Authors: Louis Kirby
Shadow of Eden
This book is a work of fiction. Names, characters, businesses, organizations, places, events, and incidents, are the product of the authors imagination or are used fictitiously. Any resemblance to actual persons living or dead, or events is entirely coincidental.
Correspondence should be addressed to:
Scale Publishing, 3219 E camelback Road, Suite 809
Phoenix, Arizona, 85018
Cover designed by Cali MacKay
Copyright 2013 by Louis Kirby All rights reserved.
For Carol and Kira
Most humble and sincere thanks to:
Captain Philip Tucker of British Airways, who showed me around the cockpit of a 747 while in flight.
Admiral John Batzler, a Navy Top Gun pilot, a carrier fleet captain, and ultimately admiral, who gave me key information about the operations of a carrier fleet.
I have a deep debt of gratitude to John Calverley, MD, the late department of Neurology Chair of the University of Texas Medical Branch, who mentored me during the three years of a fascinating neurology residency and is an expert in all things clinical.
I need to thank my two book editors, Marlene Adelstein and Shannon Anderson, who each provided me with critical and timely feedback.
I had multiple thoughtful early readers, each of whom provided me with their wisdom and insight. These included Robert Allen, Malca Resnick, Joseph Rogers, Harvey Tilker and Guy Pilato.
And most importantly, to Carol, my wife and advisor who supported and encouraged me through multiple drafts and edits.
Table of Contents
he cockpit of a 747 in flight is normally a quiet place. Captain Ralph Palmer’s head, however, jack-hammered with pain. As he rubbed his thumb against his throbbing temple, he decided to take more Advil, despite his inflamed stomach. Maybe it would calm the pounding long enough to land.
His right arm jerked twice and his mind flitted back to the nightmare that threatened to rush back in. His sudden jerks attracted another concerned glance from his first officer, Joseph McElroy.
“Joe, I need to make another bathroom run before initial descent. Can you mind her?”
“No problem,” McElroy sighed, putting down his clipboard.
Palmer backed his seat out. “Thanks. You have the plane.”
“I have the plane.”
Swinging his legs past the throttle console, Palmer stood up and stretched, grimacing at the surge in pain. The space behind the pilots where Palmer stood was spacious by cockpit standards, with two additional sheepskin covered seats and a seven-foot ceiling.
Another flashback burst into his brain as his right arm twitched in concert. They had occurred intermittently during the five-hour flight from Heathrow to Dulles. He had not told McElroy about the flashbacks, but the arm jerks would not be disguised.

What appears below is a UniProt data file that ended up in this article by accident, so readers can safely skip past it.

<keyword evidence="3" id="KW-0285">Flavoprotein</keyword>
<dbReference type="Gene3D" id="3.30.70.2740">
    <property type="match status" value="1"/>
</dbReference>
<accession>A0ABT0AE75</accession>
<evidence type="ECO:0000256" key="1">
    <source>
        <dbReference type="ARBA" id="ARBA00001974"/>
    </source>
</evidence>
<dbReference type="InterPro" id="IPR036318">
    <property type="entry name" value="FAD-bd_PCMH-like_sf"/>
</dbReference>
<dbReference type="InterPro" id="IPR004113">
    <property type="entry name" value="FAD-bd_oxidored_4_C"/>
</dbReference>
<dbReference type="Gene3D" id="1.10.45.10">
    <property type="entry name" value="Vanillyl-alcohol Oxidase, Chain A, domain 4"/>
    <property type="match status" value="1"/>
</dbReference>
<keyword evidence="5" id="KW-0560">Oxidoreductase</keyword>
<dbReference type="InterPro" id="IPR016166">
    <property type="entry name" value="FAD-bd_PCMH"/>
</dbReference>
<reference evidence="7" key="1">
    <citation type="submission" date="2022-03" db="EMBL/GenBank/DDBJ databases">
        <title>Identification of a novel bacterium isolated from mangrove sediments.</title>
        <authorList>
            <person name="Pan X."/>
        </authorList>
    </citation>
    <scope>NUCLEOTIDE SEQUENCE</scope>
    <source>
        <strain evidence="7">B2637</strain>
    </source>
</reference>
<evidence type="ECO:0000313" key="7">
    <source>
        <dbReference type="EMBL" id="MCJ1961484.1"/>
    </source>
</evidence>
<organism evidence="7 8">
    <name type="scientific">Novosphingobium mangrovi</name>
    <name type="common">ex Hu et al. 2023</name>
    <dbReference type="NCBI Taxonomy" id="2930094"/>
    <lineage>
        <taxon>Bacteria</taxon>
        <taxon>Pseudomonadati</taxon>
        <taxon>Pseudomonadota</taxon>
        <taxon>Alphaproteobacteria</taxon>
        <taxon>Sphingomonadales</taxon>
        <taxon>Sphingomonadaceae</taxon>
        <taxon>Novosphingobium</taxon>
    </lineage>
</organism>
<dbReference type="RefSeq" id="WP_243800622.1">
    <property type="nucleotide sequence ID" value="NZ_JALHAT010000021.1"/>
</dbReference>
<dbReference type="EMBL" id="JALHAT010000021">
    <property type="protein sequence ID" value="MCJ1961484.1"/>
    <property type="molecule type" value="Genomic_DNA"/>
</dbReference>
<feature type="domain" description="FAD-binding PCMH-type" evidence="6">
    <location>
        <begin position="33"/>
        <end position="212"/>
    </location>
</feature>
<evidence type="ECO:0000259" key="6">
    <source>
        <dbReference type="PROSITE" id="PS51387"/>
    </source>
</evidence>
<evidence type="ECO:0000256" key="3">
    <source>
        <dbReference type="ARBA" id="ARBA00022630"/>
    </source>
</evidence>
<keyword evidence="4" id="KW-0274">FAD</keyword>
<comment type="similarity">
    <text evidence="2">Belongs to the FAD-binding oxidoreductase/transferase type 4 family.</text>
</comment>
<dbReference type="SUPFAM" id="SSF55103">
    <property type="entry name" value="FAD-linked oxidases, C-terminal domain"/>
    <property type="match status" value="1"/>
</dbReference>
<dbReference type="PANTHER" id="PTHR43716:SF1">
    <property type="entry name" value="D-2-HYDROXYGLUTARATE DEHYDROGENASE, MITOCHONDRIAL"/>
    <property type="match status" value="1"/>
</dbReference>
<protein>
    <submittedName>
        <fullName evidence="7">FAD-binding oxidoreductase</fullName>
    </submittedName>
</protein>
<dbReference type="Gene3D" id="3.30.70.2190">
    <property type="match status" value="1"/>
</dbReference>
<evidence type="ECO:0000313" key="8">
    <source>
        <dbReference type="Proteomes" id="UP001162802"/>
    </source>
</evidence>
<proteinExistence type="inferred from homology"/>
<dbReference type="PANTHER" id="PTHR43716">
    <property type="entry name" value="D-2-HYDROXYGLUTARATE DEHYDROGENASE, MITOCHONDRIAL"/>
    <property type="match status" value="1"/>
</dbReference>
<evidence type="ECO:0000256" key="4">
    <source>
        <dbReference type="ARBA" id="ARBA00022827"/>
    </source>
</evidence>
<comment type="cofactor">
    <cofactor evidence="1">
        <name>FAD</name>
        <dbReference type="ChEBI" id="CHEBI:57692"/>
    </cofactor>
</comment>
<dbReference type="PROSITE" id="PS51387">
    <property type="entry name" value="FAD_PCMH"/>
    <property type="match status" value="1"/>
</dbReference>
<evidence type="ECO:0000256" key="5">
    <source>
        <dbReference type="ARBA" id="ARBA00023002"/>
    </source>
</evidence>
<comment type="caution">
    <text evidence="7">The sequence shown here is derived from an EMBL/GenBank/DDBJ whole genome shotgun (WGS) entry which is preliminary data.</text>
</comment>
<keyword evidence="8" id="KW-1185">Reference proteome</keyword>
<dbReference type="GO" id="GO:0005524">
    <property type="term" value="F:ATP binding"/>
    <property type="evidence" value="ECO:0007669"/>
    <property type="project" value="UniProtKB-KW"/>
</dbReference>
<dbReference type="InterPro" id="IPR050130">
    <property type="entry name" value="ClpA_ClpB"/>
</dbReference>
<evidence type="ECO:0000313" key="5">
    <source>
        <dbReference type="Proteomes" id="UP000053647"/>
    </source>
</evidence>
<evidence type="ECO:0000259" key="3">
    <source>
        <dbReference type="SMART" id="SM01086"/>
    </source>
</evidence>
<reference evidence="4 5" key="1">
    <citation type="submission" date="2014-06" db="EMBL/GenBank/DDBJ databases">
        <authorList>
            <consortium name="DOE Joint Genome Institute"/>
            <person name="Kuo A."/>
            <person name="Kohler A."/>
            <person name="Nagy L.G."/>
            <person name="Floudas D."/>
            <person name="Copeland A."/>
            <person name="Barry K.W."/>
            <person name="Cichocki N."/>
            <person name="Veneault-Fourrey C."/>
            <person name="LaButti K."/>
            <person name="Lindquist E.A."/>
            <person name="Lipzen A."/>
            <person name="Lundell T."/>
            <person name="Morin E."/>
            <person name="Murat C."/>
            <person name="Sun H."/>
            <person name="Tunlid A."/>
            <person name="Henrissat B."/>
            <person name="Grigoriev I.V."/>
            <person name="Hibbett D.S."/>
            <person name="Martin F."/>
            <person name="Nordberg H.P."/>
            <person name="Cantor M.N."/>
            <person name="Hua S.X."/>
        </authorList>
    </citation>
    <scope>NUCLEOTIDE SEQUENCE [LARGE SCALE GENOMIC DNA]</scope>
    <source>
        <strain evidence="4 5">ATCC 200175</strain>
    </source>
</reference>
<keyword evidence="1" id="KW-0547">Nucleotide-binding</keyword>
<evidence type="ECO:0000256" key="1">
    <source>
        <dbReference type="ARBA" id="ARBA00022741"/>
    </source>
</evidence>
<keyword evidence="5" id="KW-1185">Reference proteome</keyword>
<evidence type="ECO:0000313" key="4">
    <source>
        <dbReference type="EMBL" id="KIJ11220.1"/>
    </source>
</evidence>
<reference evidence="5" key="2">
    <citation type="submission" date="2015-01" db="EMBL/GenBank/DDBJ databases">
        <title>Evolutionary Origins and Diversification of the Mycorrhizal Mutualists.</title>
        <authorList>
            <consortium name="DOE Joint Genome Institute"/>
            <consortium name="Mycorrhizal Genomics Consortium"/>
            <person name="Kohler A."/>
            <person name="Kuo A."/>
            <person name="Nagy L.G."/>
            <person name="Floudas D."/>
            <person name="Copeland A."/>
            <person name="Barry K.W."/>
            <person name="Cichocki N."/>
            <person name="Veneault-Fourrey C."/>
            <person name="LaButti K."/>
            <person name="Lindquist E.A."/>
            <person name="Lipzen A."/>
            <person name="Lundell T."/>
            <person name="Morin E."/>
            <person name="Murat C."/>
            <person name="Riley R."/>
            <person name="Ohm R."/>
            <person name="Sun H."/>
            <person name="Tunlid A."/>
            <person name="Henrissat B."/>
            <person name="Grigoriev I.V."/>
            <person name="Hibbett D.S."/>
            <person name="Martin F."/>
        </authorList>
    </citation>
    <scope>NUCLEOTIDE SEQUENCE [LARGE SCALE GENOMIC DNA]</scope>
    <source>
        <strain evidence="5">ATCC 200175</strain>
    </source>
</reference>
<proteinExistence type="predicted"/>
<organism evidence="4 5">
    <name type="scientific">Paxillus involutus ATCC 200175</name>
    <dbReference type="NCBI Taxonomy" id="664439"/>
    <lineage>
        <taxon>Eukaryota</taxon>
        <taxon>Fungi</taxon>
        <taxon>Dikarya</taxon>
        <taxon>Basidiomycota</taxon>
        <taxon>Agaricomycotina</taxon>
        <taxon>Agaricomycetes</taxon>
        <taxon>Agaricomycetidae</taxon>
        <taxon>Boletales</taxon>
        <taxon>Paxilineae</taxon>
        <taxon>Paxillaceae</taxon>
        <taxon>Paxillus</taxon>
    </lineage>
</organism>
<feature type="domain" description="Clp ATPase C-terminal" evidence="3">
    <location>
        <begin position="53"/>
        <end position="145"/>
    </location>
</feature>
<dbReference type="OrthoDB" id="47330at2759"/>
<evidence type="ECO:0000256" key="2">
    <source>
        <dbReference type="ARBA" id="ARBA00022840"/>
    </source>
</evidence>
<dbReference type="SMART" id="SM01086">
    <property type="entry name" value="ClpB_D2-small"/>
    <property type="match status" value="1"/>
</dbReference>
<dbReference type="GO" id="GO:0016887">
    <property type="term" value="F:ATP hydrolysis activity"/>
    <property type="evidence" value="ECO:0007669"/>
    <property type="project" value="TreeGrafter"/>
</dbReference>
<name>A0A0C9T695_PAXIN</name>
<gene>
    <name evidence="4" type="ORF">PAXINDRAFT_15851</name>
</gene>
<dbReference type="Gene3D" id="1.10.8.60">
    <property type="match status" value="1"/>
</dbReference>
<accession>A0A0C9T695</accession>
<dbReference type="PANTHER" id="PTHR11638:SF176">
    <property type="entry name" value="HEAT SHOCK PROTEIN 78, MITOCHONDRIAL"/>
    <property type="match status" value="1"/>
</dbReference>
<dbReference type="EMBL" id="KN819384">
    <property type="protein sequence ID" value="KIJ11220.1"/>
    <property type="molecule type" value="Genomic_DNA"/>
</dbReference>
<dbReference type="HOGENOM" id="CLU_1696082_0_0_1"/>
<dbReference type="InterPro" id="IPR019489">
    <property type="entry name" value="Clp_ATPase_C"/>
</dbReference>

When he had first noticed them following take-off, McElroy had asked him to scrub, but Palmer had casually brushed them off as ‘no big deal.’ McElroy had reluctantly accepted his decision but from that point on had watched him carefully, refusing to engage in the usual cockpit chitchat. Despite his apparent casual attitude, Palmer would be glad to get this flight behind him. Especially since an ice storm was threatening to move into the Washington DC area.
The plane was approaching initial descent and if he was going to down any more headache meds, he had better do it now.
Palmer called the upper galley and within a moment, Enrique Oliveros, the purser, knocked on the door. Palmer pushed the release button, allowing his entry. “Enrique, can you spot me another trip to the head?”
“I sure can, Captain.”
Slipping into the lavatory, Palmer downed four more Advils and chewed six Tums. Sighing, he leaned up against the door and closed his eyes.
Why is this happening?
He was proud of his health. He had passed every physical thrown at him, even after his release from the North Vietnamese prison camps.
As a young pilot, he had been shot down and captured in the last year of the Vietnam War. He had lived through nearly nine months of torture and near starvation by the North Vietnamese. Upon release, his physical health had quickly recovered. In fact, exercise had become his refuge and ultimate escape from the paralyzing flashbacks that had routinely flooded his mind. Although he had received counseling and his wife, Yvonne’s, careful nurturing, Palmer attributed his recovery from the flashbacks to the rigorous training schedules he undertook for running marathons. The offer from United, soon after his release from the service, confirmed in his mind that he had achieved his full recovery. He had carefully maintained a rigorous exercise program throughout the years, at least until his knee had started bothering him last year.
Why had his old flashbacks returned? Starting only last week, but with startling realism, he had begun to re-live his Vietnam nightmare, his nighttime ejection over the jungle, his brief attempt to flee, and his inevitable capture. As strong and as tough as he had become, he could not believe they were back.
He had mentioned his flashbacks and the new headaches to Yvonne. She had begged him to see a doctor, but he had put her off. Now, he wished he hadn’t.